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Oral methylphenidate fails to elicit significant changes in extracellular putaminal dopamine levels in Parkinson's disease patients: Positron emission tomographic studies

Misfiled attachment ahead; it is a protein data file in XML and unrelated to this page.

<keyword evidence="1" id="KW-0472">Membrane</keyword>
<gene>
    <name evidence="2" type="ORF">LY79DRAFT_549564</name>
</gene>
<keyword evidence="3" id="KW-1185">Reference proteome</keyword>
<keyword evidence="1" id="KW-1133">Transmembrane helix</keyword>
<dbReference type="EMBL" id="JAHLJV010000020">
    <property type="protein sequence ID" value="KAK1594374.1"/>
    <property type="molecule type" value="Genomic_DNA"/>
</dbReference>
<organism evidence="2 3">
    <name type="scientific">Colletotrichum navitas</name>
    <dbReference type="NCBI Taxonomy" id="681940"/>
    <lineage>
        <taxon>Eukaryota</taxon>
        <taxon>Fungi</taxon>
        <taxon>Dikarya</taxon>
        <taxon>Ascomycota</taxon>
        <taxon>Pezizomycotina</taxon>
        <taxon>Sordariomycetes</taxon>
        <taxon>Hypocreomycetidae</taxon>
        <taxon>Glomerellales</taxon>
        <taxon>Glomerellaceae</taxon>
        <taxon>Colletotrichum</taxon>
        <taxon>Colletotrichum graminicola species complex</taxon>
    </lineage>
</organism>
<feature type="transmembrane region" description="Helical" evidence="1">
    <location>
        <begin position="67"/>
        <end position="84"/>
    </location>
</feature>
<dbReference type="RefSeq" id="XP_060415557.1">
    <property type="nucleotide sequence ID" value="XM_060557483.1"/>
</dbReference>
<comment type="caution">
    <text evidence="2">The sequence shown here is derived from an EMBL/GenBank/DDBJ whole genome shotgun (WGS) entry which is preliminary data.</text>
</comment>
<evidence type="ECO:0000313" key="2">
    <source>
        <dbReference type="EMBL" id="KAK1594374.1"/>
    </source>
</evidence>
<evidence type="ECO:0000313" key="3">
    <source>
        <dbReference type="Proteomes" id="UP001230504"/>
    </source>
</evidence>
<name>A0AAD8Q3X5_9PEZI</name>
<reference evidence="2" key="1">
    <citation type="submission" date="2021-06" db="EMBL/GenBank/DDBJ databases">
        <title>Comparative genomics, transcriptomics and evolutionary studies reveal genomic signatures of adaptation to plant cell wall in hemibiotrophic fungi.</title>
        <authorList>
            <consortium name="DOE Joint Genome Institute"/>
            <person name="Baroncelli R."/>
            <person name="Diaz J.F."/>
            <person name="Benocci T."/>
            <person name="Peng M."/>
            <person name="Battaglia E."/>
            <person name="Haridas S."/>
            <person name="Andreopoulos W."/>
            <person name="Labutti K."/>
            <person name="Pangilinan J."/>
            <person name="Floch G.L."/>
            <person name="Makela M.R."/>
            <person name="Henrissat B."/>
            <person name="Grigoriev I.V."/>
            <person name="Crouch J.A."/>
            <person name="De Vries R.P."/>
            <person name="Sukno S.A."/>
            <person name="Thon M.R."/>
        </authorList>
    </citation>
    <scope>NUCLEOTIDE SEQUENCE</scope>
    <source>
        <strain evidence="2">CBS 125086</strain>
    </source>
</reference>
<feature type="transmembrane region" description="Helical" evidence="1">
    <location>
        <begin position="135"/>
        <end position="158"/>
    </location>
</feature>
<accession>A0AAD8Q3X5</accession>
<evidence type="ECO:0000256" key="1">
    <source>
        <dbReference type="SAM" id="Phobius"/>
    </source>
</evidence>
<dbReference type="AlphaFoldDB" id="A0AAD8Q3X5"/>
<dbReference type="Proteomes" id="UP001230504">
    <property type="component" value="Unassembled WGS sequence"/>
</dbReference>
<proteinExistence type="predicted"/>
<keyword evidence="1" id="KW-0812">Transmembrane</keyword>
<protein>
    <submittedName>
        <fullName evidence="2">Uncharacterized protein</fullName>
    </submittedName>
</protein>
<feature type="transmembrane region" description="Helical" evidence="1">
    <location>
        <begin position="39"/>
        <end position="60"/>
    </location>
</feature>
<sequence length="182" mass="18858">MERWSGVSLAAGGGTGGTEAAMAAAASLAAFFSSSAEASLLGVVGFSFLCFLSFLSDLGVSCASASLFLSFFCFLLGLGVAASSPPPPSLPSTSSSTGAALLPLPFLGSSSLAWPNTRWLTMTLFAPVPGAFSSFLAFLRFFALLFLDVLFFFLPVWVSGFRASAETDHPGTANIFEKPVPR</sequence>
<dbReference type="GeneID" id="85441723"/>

In this study, we assessed the changes of endogenous dopamine (DA) levels in response to methylphenidate in 5 patients with idiopathic Parkinson's disease (PD) and 6 healthy controls. Three-dimensional positron emission tomography was performed with the D2 receptor antagonist [11C]raclopride (RAC) at baseline and 1 hour following the administration of oral methylphenidate (0.8 mg/kg) to assess changes in dopamine levels indirectly. Oral methylphenidate produced no significant change in extracellular DA levels in the putamen, as estimated by comparing changes in RAC binding at baseline and 1 hour following its administration in PD subjects and healthy controls. However, there were small changes in RAC binding of opposite direction in caudate and ventral striatal regions compared between the two groups. Although there was no consistent improvement in motor function in the PD group, some patients did experience a subjective high in response to methylphenidate (MP). Failure of oral MP to alter extracellular DA levels in putamen could result from degeneration of presynaptic dopaminergic terminals, with consequent severe reductions in the levels of endogenous DA and dopamine transporter in PD subjects. Our data provide in vivo neurochemical support for the lack of clinical efficacy following MP in PD patients and are also in keeping with reduced DA release following amphetamine in PD subjects. © 2006 Movement Disorder Society